The aliens in this series stand out on two main fronts, one is the grey-area characterization I previously mentioned and the other is the way they look. The make-up and effects teams on this series really did some incredible work, using masks that mold to follow the actors faces, incredibly intricate body-paints and some very high-tech puppets which almost have you believing they're real by the end of the series.
So, for 18 episodes with one exception we are treated to an excellent series of little space adventures with interesting characters and a dark edge, then we get our first taste of what Farscape was to become, with a two-part story 'Nerve'/'The Hidden Memory' the series suddenly seems to rocket in quality as plot strands running from episodes as far back as the opening are all resurrected and piled into one pulse-pounding story. Sadly Farscape's greatest strength - this sense of each episode being only part of one complicated and long plot - is also it's greatest weakness as unless you've seen all the previous episodes you'll probably have no idea what's happening.
Farscape's favorite trick is to take an established sci-fi plot line and twist it into something new, and this is done most often in this first season. For example: a distress signal from an apparently helpless girl who is being pursued by a monster which is answered by the crew, now any one whose seen any of Star Trek will know that it'll probably turn out that she is the real monster and the supposed villain is merely misunderstood, but when Farscape takes this one on the relationship of victim and villain is switched back and forward again and again until you have trouble keeping track and then hits you with a final twist in which the role of the piece's true villain is revealed to be... well I won't say more than that.
This is a very re-watchable series and remains extremely enjoyable, but be warned it contains one of the best cliffhanger endings of all time and you'll probably end up buying all four other series. If you're a fan of science-fiction this is one you definitely won't want to miss, without a doubt one of the best sci-fi shows of all time.
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on 26 September 2002
Farscape, it has to be said, is the best science fiction action adventure series ever made, the overall story arc being one of the most compelling in any TV series. The story arc doesn't begin until episode 19, however, with the first Farscape two-parter, introducing the character of Scorpius (who's changed a lot now) and making an ally of Crais. But the episodes before it are classic Scape, with the passable Premiere, the insane Throne For A Loss (the template for many a comedic Farscape episode), and the wonderful, wonderful Through the Looking Glass. A Human Reaction is the best episode, though, it has you on the edge of your seat throughout. Not to mention A Bug's Life, a gripping but violent John Carpenter's The Thing homage that surpasses the X-File's Ice episode.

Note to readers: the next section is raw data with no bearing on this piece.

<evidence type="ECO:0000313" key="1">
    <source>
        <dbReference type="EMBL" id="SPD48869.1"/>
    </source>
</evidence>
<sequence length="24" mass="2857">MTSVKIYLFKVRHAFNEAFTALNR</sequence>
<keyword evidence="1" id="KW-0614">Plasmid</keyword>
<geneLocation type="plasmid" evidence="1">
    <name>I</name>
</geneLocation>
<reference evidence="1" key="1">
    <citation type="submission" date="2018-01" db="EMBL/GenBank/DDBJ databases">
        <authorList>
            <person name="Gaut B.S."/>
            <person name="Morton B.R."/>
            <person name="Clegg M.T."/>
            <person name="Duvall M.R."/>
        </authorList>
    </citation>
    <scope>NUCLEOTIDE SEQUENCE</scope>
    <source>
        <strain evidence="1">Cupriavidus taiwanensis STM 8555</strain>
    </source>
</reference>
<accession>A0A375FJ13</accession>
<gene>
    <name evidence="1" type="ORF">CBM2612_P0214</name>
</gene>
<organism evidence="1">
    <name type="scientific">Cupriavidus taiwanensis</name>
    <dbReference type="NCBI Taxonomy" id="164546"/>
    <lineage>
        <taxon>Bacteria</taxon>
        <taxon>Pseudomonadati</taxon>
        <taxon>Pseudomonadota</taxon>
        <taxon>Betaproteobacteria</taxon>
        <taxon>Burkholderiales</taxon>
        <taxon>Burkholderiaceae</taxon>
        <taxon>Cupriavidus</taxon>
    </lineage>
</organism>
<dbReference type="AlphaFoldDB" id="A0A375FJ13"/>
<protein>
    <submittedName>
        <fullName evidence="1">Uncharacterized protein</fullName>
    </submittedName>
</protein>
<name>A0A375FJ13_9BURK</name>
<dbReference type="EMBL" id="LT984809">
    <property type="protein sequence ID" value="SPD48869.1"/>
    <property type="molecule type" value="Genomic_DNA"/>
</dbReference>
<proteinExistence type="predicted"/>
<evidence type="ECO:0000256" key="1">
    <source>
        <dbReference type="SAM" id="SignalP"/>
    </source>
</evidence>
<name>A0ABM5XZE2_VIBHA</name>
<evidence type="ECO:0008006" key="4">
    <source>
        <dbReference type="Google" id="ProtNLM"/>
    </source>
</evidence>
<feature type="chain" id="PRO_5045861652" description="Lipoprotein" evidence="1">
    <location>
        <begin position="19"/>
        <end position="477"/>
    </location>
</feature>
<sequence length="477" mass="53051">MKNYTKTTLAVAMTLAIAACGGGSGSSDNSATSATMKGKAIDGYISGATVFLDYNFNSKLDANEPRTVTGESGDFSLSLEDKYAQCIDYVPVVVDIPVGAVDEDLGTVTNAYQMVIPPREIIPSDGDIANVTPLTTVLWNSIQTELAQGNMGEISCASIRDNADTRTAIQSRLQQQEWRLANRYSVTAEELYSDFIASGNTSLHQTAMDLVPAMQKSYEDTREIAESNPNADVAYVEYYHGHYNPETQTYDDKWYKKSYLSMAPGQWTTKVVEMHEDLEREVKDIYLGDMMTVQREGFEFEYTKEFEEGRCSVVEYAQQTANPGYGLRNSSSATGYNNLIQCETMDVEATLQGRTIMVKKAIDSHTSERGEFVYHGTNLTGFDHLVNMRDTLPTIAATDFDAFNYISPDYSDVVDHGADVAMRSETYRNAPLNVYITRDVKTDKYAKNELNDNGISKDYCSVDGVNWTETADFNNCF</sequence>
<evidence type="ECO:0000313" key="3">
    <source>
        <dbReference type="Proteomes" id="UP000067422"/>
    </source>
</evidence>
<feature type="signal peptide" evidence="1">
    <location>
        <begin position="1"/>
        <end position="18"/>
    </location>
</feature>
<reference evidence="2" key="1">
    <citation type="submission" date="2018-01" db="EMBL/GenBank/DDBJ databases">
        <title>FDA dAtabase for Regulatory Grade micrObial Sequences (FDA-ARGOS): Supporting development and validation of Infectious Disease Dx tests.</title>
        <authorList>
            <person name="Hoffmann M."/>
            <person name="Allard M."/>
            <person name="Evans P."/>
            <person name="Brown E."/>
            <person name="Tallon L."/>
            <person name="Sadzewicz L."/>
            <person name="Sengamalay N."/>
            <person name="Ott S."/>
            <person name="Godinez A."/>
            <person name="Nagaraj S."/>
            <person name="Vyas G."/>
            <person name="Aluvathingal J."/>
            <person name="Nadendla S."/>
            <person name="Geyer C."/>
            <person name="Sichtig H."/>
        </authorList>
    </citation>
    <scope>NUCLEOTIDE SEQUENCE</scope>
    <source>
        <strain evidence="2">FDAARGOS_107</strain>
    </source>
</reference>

PLUS ALL THAT you get the commentaries that were thus far denied us, featuring the cast and crew, and a splendid, funny, intelligent bunch of people they are too. If Farscape's going to go out, it's going to go out with a bang. Thank you, Lee Binding. He loves us, he really does. :-)
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on 9 April 2005
I missed Farscape when it came out on TV. When I finally got round to watching an episode my first thought was "muppets in space". I didn't persevere and that was that.
More recently I had the opportunity to watch the first few episodes and I became totally and utterly hooked. This show is relentless in moving the story forward and makes absolutely no concessions for a viewer who missed earlier episodes. Thus one needs to be view this show from the start to fully appreciate the backstory and characters.
I've watched and to a varying degree enjoyed pretty much every sci fi show that comes around. This show has quickly become my personal favorite. It combines the interpersonal character development of B5, the epic sci-fi time-twisting stories of ST, acting far beyond what you would normally expect in a sci-fi and wonderous special effects.
I strongly recommend that any sci fi fan buy this first series and see what they have been missing - you won't regret it.